Women's Access to Higher Education in Africa: Uganda's Experience

By Aspaas, Helen Ruth | African Studies Review, December 2003 | Go to article overview

Women's Access to Higher Education in Africa: Uganda's Experience


Aspaas, Helen Ruth, African Studies Review


WOMEN AND GENDER Joy C. Kwesiga. Women's Access to Higher Education in Africa: Uganda's Experience. Kampala: Fountain Publishers, Ltd., 2002. Distributed by African Books Collective Ltd., The Jam Factory, 27 Park End St., Oxford 0X1 1HU. xvii + 9 309 pp. Bibliography. Index. $34.95. Paper.

With the publication of Women's Access to Higher Education in Africa, the sixth in what appears to be an ongoing series, Fountain Publishers continues its efforts to inform the global community on gender issues in Uganda. Because of the indigenous insights and references not available to the scholarly community outside of Uganda, this book represents a valuable contribution to research on women's access to education in the global South.

Joy Kwesiga's work is an extensive and intensive examination not only of women and higher education in Uganda but also of broader issues of gender differentiation in access to education throughout much of subSaharan Africa. She addresses these issues holistically, ranging from the personal to the national level. The research is based on interviews, quantitative data sets, and a review of Ugandan archival sources. The bibliography, numerous tabulations of current data, and appropriate analyses make this a valuable contribution to the literature on educational opportunity in Africa. The detail provided as well as the candid discussions of gender constraints complement the United Nations and World Bank information, which is useful but not always gender specific. Kwesiga's principal thesis is that customs and traditions in Africa play a major role in preventing girls and women from reaching their fullest educational potential. She therefore charges all Ugandans to change the patriarchal mindset that puts women at a constant disadvantage in all spheres of society and in educational opportunities in particular.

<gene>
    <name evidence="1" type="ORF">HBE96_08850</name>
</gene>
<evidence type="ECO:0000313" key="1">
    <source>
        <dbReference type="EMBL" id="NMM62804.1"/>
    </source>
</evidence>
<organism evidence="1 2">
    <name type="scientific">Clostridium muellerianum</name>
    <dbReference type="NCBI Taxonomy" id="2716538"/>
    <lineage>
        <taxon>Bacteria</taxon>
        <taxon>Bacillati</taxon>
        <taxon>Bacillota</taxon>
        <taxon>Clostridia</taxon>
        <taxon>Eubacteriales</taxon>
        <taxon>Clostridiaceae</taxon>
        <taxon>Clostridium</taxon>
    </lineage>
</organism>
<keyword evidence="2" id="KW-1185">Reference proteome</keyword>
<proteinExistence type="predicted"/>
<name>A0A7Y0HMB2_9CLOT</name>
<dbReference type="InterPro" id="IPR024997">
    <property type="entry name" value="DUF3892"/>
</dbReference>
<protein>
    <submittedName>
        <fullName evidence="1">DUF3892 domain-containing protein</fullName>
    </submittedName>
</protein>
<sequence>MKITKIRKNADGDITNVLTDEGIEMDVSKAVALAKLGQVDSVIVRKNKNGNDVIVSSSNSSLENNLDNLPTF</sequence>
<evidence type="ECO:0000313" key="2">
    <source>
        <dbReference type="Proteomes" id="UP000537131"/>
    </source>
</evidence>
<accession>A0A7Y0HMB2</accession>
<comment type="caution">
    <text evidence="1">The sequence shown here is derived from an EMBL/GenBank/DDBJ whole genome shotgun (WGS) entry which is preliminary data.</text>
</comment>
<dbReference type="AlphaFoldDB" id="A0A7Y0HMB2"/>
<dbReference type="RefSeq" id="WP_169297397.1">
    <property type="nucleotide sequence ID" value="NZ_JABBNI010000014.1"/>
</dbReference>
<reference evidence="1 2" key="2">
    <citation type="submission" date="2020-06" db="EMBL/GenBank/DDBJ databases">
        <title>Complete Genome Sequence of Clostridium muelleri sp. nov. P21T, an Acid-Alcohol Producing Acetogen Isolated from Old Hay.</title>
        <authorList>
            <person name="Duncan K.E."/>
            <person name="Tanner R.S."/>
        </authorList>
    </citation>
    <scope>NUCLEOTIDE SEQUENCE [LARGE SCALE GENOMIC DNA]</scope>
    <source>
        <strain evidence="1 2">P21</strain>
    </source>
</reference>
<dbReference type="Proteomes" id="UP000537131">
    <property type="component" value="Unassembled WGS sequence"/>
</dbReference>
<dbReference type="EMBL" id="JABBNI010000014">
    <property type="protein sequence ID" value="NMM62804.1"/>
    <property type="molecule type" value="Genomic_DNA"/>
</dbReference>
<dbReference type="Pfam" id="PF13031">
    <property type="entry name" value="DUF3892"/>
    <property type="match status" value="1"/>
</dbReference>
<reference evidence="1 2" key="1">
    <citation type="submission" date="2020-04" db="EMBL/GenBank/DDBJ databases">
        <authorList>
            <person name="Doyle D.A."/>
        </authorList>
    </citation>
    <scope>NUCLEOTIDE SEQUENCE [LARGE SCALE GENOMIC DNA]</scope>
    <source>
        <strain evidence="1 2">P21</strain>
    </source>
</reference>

In the first six chapters, Kwesiga carefully lays the groundwork for themes related to educational opportunity for girls and women in subSaharan Africa. Chapter 2 provides an excellent summary of the current theories on women's roles in international development. Chapter 3 focuses on the current African drive for universal primary education and how this relates to higher education. Kwesiga argues that while universal primary education is vital, so, too, is the need to move girls and women through the college and university structures if Uganda is to continue its efforts for full development. …

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